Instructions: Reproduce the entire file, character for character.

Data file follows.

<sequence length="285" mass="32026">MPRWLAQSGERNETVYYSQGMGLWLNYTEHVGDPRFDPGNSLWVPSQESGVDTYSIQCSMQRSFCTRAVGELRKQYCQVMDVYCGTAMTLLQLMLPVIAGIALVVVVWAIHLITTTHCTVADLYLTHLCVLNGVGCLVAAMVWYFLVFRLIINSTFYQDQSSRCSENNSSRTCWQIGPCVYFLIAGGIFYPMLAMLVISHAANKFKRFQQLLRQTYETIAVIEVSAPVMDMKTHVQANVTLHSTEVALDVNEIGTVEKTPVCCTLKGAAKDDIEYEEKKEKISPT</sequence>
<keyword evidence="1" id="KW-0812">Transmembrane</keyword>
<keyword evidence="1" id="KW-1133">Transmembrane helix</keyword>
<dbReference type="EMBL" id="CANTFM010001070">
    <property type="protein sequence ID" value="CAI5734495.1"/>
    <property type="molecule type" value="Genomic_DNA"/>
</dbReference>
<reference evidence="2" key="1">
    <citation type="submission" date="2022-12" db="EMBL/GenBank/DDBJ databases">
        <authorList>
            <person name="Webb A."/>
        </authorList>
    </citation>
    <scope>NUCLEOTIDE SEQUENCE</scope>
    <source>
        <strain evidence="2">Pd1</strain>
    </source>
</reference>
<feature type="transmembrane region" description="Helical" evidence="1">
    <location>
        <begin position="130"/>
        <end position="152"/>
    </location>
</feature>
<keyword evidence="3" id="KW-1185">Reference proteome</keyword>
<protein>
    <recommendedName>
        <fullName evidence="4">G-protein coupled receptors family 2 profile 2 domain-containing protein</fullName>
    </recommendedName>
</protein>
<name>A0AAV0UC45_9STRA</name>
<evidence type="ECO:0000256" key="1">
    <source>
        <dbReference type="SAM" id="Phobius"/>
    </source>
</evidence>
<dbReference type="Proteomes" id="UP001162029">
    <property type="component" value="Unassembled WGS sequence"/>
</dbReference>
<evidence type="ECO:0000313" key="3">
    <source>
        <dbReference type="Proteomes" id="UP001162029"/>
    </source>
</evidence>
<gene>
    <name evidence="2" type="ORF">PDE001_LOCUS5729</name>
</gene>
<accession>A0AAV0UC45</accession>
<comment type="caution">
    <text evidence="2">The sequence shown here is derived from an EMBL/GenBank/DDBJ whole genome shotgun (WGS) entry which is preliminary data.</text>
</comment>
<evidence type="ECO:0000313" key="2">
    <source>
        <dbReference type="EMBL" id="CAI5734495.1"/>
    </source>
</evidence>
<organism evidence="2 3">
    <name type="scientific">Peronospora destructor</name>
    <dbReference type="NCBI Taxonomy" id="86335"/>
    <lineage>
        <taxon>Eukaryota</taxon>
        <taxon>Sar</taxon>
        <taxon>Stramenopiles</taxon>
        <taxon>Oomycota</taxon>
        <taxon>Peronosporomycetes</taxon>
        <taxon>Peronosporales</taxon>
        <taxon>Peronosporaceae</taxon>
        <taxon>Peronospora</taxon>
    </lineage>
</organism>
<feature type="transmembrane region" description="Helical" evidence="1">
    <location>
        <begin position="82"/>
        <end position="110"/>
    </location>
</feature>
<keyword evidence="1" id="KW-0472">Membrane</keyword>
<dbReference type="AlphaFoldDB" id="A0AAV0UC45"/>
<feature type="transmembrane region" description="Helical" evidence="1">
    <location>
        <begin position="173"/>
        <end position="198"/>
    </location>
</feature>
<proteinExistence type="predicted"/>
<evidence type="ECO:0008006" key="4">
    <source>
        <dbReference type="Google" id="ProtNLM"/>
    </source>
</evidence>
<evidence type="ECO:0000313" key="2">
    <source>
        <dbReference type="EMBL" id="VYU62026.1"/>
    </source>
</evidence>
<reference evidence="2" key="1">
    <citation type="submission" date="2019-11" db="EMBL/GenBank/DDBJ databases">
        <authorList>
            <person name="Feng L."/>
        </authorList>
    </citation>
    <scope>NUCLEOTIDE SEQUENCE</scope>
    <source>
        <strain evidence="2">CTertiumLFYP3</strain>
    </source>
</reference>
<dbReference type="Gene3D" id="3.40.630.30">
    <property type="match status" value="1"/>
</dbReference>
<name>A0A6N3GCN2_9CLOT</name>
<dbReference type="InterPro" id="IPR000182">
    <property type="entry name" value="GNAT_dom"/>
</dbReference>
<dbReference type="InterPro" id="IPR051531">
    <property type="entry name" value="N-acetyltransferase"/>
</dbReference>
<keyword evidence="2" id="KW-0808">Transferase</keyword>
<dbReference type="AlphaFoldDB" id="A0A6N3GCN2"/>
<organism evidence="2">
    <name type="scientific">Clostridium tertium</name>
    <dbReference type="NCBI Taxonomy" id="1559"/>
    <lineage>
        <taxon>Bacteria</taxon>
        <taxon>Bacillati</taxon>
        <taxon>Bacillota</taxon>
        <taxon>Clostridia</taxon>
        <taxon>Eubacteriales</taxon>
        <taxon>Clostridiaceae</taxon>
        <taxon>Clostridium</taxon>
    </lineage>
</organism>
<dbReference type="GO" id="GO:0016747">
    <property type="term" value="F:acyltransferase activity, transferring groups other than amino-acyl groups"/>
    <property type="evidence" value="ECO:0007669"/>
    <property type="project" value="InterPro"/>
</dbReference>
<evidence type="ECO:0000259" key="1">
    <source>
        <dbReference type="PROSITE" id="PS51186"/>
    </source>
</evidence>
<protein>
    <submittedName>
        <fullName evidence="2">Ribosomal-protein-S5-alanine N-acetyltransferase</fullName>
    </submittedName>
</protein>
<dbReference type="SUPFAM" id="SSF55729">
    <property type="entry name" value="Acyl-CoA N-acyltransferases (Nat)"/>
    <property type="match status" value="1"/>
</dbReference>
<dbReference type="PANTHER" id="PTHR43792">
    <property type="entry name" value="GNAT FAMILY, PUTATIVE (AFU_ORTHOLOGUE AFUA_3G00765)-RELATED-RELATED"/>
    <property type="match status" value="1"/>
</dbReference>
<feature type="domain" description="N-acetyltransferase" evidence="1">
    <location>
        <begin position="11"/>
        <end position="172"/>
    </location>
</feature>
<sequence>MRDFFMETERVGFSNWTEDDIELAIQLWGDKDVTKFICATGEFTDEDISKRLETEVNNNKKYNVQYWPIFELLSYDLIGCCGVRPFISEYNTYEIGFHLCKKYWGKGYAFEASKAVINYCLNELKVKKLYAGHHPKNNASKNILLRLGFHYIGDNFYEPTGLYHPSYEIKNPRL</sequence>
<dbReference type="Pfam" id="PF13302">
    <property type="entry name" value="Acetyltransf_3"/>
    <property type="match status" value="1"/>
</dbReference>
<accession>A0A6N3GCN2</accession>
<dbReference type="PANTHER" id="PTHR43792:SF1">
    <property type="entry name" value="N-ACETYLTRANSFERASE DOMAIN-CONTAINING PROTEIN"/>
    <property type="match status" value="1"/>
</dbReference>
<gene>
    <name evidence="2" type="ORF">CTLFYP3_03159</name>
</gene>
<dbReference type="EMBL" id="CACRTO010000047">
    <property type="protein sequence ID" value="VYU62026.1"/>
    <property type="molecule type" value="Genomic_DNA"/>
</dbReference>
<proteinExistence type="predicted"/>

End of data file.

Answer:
<sequence length="285" mass="32026">MPRWLAQSGERNETVYYSQGMGLWLNYTEHVGDPRFDPGNSLWVPSQESGVDTYSIQCSMQRSFCTRAVGELRKQYCQVMDVYCGTAMTLLQLMLPVIAGIALVVVVWAIHLITTTHCTVADLYLTHLCVLNGVGCLVAAMVWYFLVFRLIINSTFYQDQSSRCSENNSSRTCWQIGPCVYFLIAGGIFYPMLAMLVISHAANKFKRFQQLLRQTYETIAVIEVSAPVMDMKTHVQANVTLHSTEVALDVNEIGTVEKTPVCCTLKGAAKDDIEYEEKKEKISPT</sequence>
<keyword evidence="1" id="KW-0812">Transmembrane</keyword>
<keyword evidence="1" id="KW-1133">Transmembrane helix</keyword>
<dbReference type="EMBL" id="CANTFM010001070">
    <property type="protein sequence ID" value="CAI5734495.1"/>
    <property type="molecule type" value="Genomic_DNA"/>
</dbReference>
<reference evidence="2" key="1">
    <citation type="submission" date="2022-12" db="EMBL/GenBank/DDBJ databases">
        <authorList>
            <person name="Webb A."/>
        </authorList>
    </citation>
    <scope>NUCLEOTIDE SEQUENCE</scope>
    <source>
        <strain evidence="2">Pd1</strain>
    </source>
</reference>
<feature type="transmembrane region" description="Helical" evidence="1">
    <location>
        <begin position="130"/>
        <end position="152"/>
    </location>
</feature>
<keyword evidence="3" id="KW-1185">Reference proteome</keyword>
<protein>
    <recommendedName>
        <fullName evidence="4">G-protein coupled receptors family 2 profile 2 domain-containing protein</fullName>
    </recommendedName>
</protein>
<name>A0AAV0UC45_9STRA</name>
<evidence type="ECO:0000256" key="1">
    <source>
        <dbReference type="SAM" id="Phobius"/>
    </source>
</evidence>
<dbReference type="Proteomes" id="UP001162029">
    <property type="component" value="Unassembled WGS sequence"/>
</dbReference>
<evidence type="ECO:0000313" key="3">
    <source>
        <dbReference type="Proteomes" id="UP001162029"/>
    </source>
</evidence>
<gene>
    <name evidence="2" type="ORF">PDE001_LOCUS5729</name>
</gene>
<accession>A0AAV0UC45</accession>
<comment type="caution">
    <text evidence="2">The sequence shown here is derived from an EMBL/GenBank/DDBJ whole genome shotgun (WGS) entry which is preliminary data.</text>
</comment>
<evidence type="ECO:0000313" key="2">
    <source>
        <dbReference type="EMBL" id="CAI5734495.1"/>
    </source>
</evidence>
<organism evidence="2 3">
    <name type="scientific">Peronospora destructor</name>
    <dbReference type="NCBI Taxonomy" id="86335"/>
    <lineage>
        <taxon>Eukaryota</taxon>
        <taxon>Sar</taxon>
        <taxon>Stramenopiles</taxon>
        <taxon>Oomycota</taxon>
        <taxon>Peronosporomycetes</taxon>
        <taxon>Peronosporales</taxon>
        <taxon>Peronosporaceae</taxon>
        <taxon>Peronospora</taxon>
    </lineage>
</organism>
<feature type="transmembrane region" description="Helical" evidence="1">
    <location>
        <begin position="82"/>
        <end position="110"/>
    </location>
</feature>
<keyword evidence="1" id="KW-0472">Membrane</keyword>
<dbReference type="AlphaFoldDB" id="A0AAV0UC45"/>
<feature type="transmembrane region" description="Helical" evidence="1">
    <location>
        <begin position="173"/>
        <end position="198"/>
    </location>
</feature>
<proteinExistence type="predicted"/>
<evidence type="ECO:0008006" key="4">
    <source>
        <dbReference type="Google" id="ProtNLM"/>
    </source>
</evidence>
<evidence type="ECO:0000313" key="2">
    <source>
        <dbReference type="EMBL" id="VYU62026.1"/>
    </source>
</evidence>
<reference evidence="2" key="1">
    <citation type="submission" date="2019-11" db="EMBL/GenBank/DDBJ databases">
        <authorList>
            <person name="Feng L."/>
        </authorList>
    </citation>
    <scope>NUCLEOTIDE SEQUENCE</scope>
    <source>
        <strain evidence="2">CTertiumLFYP3</strain>
    </source>
</reference>
<dbReference type="Gene3D" id="3.40.630.30">
    <property type="match status" value="1"/>
</dbReference>
<name>A0A6N3GCN2_9CLOT</name>
<dbReference type="InterPro" id="IPR000182">
    <property type="entry name" value="GNAT_dom"/>
</dbReference>
<dbReference type="InterPro" id="IPR051531">
    <property type="entry name" value="N-acetyltransferase"/>
</dbReference>
<keyword evidence="2" id="KW-0808">Transferase</keyword>
<dbReference type="AlphaFoldDB" id="A0A6N3GCN2"/>
<organism evidence="2">
    <name type="scientific">Clostridium tertium</name>
    <dbReference type="NCBI Taxonomy" id="1559"/>
    <lineage>
        <taxon>Bacteria</taxon>
        <taxon>Bacillati</taxon>
        <taxon>Bacillota</taxon>
        <taxon>Clostridia</taxon>
        <taxon>Eubacteriales</taxon>
        <taxon>Clostridiaceae</taxon>
        <taxon>Clostridium</taxon>
    </lineage>
</organism>
<dbReference type="GO" id="GO:0016747">
    <property type="term" value="F:acyltransferase activity, transferring groups other than amino-acyl groups"/>
    <property type="evidence" value="ECO:0007669"/>
    <property type="project" value="InterPro"/>
</dbReference>
<evidence type="ECO:0000259" key="1">
    <source>
        <dbReference type="PROSITE" id="PS51186"/>
    </source>
</evidence>
<protein>
    <submittedName>
        <fullName evidence="2">Ribosomal-protein-S5-alanine N-acetyltransferase</fullName>
    </submittedName>
</protein>
<dbReference type="SUPFAM" id="SSF55729">
    <property type="entry name" value="Acyl-CoA N-acyltransferases (Nat)"/>
    <property type="match status" value="1"/>
</dbReference>
<dbReference type="PANTHER" id="PTHR43792">
    <property type="entry name" value="GNAT FAMILY, PUTATIVE (AFU_ORTHOLOGUE AFUA_3G00765)-RELATED-RELATED"/>
    <property type="match status" value="1"/>
</dbReference>
<feature type="domain" description="N-acetyltransferase" evidence="1">
    <location>
        <begin position="11"/>
        <end position="172"/>
    </location>
</feature>
<sequence>MRDFFMETERVGFSNWTEDDIELAIQLWGDKDVTKFICATGEFTDEDISKRLETEVNNNKKYNVQYWPIFELLSYDLIGCCGVRPFISEYNTYEIGFHLCKKYWGKGYAFEASKAVINYCLNELKVKKLYAGHHPKNNASKNILLRLGFHYIGDNFYEPTGLYHPSYEIKNPRL</sequence>
<dbReference type="Pfam" id="PF13302">
    <property type="entry name" value="Acetyltransf_3"/>
    <property type="match status" value="1"/>
</dbReference>
<accession>A0A6N3GCN2</accession>
<dbReference type="PANTHER" id="PTHR43792:SF1">
    <property type="entry name" value="N-ACETYLTRANSFERASE DOMAIN-CONTAINING PROTEIN"/>
    <property type="match status" value="1"/>
</dbReference>
<gene>
    <name evidence="2" type="ORF">CTLFYP3_03159</name>
</gene>
<dbReference type="EMBL" id="CACRTO010000047">
    <property type="protein sequence ID" value="VYU62026.1"/>
    <property type="molecule type" value="Genomic_DNA"/>
</dbReference>
<proteinExistence type="predicted"/>